Lowe telegraphs intentions

ROBERT TYCHKOWSKI -- Sun Media

, Last Updated: 8:43 AM ET

Jarret Stoll and Matt Greene are gone and Joni Pitkanen has his suitcase packed and ready after Kevin Lowe jumped the gun on the July 1 transaction frenzy.

The Edmonton Oilers general manager swung into action two days early, sending Stoll and Greene to the Los Angeles Kings for 31-year-old offensive defenceman Lubomir Visnovsky.

In making this deal, Lowe telegraphed another - acquiring Visnovsky means Pitkanen is about to become part of a package deal for a forward.

Visnovsky is a big ticket, scheduled to earn $7 million next season (though he's a $5.6 million cap hit), and now becomes the highest paid player on the team, just ahead of Sheldon Souray. He made the NHL All-Star game in 2007, on the strength of 58 points in 69 games, but his production tailed off a little last year (41 points in 82 games).

The 5-10, 188-pounder, an alternate captain with the Kings, is currently back home in the Czech Republic and couldn't be reached for comment.

Stoll could, however, and the veteran centre says that as good a fit as the Kings are - what, with him dating Rachel Hunter and living in Los Angeles anyway - he still wanted to stay in Edmonton.

"I'm obviously happy, but it's also a bittersweet feeling," he said. "I had a lot of great memories and great years in Edmonton. I'll always be fond of that and fond of those times.

I'm from close by (Saskatchewan)and I have a lot of family and friends that supported me. The organization was great, the fans were great. The support for the team in Edmonton was unbelievable. For me to be a part of that for six years, I couldn't have asked for anything more than that.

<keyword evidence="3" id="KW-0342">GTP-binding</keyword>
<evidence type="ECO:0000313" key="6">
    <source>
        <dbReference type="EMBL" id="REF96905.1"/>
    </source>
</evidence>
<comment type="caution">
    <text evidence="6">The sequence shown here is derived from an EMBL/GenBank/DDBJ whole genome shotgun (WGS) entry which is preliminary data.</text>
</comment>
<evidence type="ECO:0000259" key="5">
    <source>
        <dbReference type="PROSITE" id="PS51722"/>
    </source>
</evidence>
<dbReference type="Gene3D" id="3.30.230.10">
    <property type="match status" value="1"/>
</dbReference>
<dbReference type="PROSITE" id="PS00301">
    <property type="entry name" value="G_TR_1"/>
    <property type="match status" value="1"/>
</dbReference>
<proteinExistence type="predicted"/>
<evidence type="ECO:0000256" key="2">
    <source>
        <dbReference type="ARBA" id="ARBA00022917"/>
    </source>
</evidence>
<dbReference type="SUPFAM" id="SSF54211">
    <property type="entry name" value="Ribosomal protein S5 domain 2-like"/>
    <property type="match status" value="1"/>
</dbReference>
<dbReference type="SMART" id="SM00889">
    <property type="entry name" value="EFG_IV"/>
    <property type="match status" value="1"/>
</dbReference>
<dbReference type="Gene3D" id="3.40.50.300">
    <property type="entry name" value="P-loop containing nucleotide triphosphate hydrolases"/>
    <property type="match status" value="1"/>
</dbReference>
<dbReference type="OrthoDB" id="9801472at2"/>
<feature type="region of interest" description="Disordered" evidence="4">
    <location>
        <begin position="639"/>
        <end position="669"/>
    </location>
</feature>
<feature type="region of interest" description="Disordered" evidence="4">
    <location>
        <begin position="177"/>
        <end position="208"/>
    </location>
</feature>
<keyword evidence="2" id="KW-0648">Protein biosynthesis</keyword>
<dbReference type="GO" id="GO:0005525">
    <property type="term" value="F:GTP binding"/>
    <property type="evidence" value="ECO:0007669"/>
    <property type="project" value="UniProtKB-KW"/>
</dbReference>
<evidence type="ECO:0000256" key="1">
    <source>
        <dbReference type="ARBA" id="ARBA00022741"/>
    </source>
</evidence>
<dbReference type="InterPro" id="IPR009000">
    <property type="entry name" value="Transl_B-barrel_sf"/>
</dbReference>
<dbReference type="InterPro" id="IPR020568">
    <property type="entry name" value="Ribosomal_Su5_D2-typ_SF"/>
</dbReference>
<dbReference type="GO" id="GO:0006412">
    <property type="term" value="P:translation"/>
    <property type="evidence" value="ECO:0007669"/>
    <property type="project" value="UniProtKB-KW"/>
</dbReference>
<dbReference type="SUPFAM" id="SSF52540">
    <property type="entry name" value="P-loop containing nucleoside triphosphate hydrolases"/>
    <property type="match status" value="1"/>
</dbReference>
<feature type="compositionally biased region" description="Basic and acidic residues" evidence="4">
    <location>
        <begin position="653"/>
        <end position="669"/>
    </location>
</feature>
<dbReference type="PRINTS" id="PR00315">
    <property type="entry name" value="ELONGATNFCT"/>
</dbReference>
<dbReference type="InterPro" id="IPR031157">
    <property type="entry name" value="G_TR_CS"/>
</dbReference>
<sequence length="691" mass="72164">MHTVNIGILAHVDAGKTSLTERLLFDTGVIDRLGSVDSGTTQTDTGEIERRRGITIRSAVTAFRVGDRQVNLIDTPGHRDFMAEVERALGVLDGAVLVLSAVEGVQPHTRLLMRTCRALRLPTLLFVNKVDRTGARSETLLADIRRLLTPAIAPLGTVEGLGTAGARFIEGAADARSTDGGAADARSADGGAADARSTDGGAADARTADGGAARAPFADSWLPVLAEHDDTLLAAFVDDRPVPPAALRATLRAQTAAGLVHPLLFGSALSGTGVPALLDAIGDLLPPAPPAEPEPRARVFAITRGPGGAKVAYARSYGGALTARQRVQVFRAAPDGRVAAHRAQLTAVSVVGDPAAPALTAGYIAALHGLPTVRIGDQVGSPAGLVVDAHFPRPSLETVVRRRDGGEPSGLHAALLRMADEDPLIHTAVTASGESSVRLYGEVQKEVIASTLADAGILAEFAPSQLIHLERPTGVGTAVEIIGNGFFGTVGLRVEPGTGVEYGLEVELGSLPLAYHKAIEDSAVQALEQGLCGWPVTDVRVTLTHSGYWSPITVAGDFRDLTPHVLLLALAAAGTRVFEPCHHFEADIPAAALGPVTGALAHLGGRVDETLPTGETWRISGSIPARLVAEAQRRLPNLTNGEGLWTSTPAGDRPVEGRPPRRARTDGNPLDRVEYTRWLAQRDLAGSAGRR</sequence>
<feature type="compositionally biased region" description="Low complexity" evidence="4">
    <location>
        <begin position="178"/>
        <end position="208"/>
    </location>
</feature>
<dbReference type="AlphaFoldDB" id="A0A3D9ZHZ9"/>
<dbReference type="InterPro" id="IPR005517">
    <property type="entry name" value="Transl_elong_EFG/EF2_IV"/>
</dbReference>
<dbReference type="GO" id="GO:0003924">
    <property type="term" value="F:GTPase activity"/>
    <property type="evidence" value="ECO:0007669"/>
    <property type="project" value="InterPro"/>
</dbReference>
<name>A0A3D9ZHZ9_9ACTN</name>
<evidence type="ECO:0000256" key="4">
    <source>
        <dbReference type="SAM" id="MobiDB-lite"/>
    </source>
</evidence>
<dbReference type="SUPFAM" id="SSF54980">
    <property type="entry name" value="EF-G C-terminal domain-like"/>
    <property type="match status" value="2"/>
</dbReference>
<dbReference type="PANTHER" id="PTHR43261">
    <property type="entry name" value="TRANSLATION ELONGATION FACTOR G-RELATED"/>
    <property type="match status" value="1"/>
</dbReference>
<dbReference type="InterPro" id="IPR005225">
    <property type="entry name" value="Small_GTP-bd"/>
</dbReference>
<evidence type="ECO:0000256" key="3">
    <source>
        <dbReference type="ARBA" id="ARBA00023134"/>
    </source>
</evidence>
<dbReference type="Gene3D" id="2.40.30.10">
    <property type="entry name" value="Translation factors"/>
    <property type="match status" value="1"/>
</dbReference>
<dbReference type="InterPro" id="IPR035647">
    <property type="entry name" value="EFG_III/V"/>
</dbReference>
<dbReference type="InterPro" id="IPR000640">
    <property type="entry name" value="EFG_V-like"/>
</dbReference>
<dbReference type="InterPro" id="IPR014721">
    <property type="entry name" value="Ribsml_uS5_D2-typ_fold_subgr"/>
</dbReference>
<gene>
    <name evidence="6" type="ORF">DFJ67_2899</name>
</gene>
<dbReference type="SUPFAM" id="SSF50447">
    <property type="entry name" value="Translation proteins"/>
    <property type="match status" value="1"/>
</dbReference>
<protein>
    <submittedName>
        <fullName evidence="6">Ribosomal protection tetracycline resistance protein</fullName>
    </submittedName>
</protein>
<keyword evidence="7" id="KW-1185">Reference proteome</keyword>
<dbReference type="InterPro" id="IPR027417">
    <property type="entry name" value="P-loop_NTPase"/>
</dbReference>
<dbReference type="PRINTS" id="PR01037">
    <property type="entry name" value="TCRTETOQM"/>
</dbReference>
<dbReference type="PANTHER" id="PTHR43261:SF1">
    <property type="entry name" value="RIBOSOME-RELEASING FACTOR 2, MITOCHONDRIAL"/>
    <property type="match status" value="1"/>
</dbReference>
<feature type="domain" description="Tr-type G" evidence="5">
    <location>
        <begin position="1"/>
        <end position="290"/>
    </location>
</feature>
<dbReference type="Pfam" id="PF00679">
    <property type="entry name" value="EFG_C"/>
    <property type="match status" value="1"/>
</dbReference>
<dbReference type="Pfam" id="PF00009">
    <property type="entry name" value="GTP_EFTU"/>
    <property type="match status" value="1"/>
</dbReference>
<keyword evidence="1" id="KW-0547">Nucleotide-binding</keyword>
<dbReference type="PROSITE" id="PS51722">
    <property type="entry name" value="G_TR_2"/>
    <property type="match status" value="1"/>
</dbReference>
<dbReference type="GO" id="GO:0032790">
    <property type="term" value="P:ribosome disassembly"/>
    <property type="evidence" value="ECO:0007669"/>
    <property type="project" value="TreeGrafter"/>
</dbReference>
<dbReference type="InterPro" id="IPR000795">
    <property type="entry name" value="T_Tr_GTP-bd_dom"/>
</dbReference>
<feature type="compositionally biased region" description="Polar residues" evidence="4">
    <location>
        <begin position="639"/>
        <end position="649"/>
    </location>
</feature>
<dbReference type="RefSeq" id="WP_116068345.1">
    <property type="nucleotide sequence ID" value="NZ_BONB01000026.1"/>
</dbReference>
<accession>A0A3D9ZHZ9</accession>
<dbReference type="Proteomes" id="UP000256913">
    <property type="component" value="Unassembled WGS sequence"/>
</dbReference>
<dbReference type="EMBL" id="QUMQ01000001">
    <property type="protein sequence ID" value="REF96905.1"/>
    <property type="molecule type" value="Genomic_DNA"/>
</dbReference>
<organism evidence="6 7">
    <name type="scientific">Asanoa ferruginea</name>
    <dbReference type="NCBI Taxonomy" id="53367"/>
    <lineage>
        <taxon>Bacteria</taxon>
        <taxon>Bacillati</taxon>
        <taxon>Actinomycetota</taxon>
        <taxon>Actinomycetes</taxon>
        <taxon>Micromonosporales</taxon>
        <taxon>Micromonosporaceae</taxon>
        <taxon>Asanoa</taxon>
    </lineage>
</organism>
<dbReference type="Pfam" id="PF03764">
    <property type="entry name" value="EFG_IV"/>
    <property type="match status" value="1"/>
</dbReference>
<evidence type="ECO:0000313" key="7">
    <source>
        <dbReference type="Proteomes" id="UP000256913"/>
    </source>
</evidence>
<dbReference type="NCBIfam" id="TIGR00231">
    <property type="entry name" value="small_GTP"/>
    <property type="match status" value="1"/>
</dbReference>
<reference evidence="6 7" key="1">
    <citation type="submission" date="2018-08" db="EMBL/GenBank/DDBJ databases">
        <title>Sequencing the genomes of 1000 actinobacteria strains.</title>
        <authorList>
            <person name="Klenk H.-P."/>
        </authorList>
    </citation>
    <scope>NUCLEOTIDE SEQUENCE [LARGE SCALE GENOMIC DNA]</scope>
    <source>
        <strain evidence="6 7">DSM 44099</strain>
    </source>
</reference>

It's a great organization, I had a lot of fun there, and it's sad that it didn't work out, it's definitely sad leaving Edmonton and all the great times I've had there, but this is a new chapter in my life and I have to move forward now."

It's hard to say he's surprised when his name was attached to every trade rumour that came down the pike, but he did think he'd be getting another chance to prove himself in Edmonton.

"It did catch me off guard a little bit,"he said. "Obviously I heard all the talk, it's been going on for a while, and I kind of prepared myself a little bit, just in case it did happen. But it's still shocking and surprising.

But pretty quickly you realize that you have to move on -there's a new team and a new organization that you're part of, someone that wants you. I'm excited about that. I'm very excited to be with the Kings. I know they're going in the right direction. They have a great young core and I want to be part of that."

Stoll said it's tough leaving Edmonton on a downer, knowing the last impression fans here have of him was the tentative and unproductive shadow of the player he still believes he can be.

"It's unfortunate that the organization felt that way, that they had to move me. That's fine, that's the way they think and that's the business side of the game.

I definitely wish it could have worked out and I could have rebounded and had a great year and proved a lot of people wrong. That's the kind of person I am. I know, looking back at last year, that I can be a better player. That's what my whole focus was on this summer.

"I know how I can play and I'm confident in my game and what I can bring. I'll just bring that to another team and another organization now."

On the bright side, he doesn't even have to pack.

"I live 10 minutes from the Kings practice rink," he said. "It worked out really well if it had to happen at all. I'm a little bit still in shock, but I'm happy.

I wish Edmonton all the best."


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